Congratulations, finally, after all these years. Apart from the acknowledged dire musical taste of so many celebs (especially politicians fearful of causing offence), DID is a national treasure. The most memorable guests are those with wisdom to impart and I am genuinely shocked that among the episodes available to hear, Isaiah Berlin's from 1992 is not among them. For me his has been the most illuminating in my lifetime. The great liberal sage played at perfect pitch. He not only selected - if we are to trust his estimation - what might count as eight of the greatest pieces in the canon, but then in the conversation between the music told us succinctly why each recording or composer was an acme of its kind. "Bach: our daily bread... Brendel: in the presence of genius... Figaro: the best opera ever" etc. The whole made an eloquent tutorial.

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  • Comment number 5. Posted by anthropomantist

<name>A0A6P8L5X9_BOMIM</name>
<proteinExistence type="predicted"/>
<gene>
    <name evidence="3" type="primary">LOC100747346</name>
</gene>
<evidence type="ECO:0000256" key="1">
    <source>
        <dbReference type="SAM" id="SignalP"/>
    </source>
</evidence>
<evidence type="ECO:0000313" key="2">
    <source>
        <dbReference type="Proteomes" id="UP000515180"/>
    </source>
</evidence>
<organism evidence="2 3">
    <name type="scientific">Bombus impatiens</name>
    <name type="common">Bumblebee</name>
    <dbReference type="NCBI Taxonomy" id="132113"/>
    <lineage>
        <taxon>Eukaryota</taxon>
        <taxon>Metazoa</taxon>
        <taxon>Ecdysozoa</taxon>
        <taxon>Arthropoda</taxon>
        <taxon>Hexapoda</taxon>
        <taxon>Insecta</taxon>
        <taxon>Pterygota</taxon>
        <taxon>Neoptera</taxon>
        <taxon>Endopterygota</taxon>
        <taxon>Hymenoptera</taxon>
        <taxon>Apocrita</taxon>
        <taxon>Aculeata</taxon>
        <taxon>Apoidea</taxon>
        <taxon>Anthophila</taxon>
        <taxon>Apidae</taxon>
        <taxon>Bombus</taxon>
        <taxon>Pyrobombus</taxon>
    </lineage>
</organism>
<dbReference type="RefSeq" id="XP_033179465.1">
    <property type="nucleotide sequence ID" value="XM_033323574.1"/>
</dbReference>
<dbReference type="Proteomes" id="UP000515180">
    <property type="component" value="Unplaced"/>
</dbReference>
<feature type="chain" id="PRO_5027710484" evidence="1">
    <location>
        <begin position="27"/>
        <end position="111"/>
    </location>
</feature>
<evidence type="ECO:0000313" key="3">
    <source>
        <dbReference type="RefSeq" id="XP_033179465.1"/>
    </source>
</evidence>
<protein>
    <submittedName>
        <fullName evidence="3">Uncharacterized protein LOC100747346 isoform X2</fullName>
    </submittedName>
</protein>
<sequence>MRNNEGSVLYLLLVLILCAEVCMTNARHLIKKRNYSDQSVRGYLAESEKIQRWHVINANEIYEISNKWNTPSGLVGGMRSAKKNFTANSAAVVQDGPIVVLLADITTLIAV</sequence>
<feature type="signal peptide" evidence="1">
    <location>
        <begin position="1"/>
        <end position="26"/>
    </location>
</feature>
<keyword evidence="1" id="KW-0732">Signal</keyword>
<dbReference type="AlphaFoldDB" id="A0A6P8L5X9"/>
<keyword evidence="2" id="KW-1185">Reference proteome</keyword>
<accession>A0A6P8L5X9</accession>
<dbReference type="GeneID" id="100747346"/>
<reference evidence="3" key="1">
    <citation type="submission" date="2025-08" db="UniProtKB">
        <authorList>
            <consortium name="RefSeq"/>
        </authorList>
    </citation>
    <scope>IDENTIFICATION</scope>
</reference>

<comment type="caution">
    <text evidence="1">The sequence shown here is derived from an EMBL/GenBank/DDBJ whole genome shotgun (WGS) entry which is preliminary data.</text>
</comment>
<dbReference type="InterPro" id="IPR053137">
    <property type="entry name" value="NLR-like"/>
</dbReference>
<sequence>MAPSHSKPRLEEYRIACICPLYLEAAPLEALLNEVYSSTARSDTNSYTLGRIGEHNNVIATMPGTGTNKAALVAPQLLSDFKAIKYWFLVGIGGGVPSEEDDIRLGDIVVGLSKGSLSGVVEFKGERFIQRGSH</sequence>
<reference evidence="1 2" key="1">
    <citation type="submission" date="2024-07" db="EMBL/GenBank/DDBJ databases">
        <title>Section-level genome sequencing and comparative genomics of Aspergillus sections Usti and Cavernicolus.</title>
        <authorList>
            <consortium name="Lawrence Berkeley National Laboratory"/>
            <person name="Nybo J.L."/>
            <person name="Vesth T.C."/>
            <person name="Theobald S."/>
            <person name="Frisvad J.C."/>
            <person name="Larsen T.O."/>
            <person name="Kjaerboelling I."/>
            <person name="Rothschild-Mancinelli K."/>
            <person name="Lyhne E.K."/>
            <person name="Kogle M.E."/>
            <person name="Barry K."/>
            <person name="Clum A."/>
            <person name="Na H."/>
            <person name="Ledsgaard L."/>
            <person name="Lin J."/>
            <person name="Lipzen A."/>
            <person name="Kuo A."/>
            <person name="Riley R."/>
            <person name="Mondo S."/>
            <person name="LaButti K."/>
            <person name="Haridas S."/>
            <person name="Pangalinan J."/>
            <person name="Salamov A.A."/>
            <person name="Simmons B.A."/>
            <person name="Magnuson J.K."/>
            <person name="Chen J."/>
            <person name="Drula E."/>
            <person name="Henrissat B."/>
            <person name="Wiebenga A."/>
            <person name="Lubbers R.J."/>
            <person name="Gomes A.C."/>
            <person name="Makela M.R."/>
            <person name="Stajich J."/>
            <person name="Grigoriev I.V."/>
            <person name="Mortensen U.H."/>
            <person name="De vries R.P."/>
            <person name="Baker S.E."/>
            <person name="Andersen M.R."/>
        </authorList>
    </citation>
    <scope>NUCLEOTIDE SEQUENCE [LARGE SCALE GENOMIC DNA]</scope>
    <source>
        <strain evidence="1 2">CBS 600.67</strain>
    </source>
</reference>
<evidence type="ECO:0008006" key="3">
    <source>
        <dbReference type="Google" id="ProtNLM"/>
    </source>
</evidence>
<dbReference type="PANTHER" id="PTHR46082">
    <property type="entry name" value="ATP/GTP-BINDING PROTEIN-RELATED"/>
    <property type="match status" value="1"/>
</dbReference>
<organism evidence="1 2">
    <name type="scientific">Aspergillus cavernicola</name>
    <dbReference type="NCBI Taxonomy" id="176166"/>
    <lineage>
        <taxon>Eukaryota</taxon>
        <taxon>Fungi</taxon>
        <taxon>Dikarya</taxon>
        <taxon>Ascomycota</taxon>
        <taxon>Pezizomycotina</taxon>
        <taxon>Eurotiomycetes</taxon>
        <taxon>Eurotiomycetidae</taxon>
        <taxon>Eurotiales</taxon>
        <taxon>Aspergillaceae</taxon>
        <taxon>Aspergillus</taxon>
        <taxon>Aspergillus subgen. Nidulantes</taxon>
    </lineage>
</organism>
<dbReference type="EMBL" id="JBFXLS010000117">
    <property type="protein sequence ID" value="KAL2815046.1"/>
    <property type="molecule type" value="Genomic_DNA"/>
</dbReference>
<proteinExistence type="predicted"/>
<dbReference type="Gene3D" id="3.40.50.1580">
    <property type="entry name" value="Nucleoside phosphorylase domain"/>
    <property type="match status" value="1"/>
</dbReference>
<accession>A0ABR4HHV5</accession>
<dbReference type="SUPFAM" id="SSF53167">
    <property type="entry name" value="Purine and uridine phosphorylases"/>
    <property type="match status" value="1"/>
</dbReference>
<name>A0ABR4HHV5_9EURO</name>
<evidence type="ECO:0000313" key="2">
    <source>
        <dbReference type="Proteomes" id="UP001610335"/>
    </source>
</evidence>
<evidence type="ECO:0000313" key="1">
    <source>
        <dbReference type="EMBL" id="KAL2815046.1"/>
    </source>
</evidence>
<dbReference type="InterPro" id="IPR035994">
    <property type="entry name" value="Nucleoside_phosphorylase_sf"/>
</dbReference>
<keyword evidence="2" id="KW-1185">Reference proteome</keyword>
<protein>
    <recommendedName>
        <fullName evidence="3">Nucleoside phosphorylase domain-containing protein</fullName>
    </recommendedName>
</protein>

on 31 Mar 2011 12:24

    Lovely to have this record.

    I was a little perturbed, however, by the fact that the alphabetical listing is not sorted by last name, as I would have assumed. I'd not have expected to find Lady Antonia Fraser in the Ls. (Poor Baroness Haleh Afshar is even worse served, being listed as 28/12/2008.)

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  • Comment number 4. Posted by hannahvano

    on 31 Mar 2011 09:09

    This has made my day....year even! I love D.I.D and recently discovered that podcasts were available to download but this is phenomenal...well worth all the hard work, thanks radio 4, that's my years worth of online listening sorted. Fab job!

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  • Comment number 3. Posted by Steve Bowbrick

    on 31 Mar 2011 05:47

    ichaelkenward, thanks for alerting us to the typo. I can fix that. And L A Odicean, the musical taste of guests is beyond my control :-)

    Steve Bowbrick, Editor, Radio 4 blog

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  • Comment number 2. Posted by Odicean

    on 30 Mar 2011 22:37

    The archive seems to be a sad record of the appalling taste in music of 'successful' people who, for the most part, must have been too busy to sit down and listen to anything properly.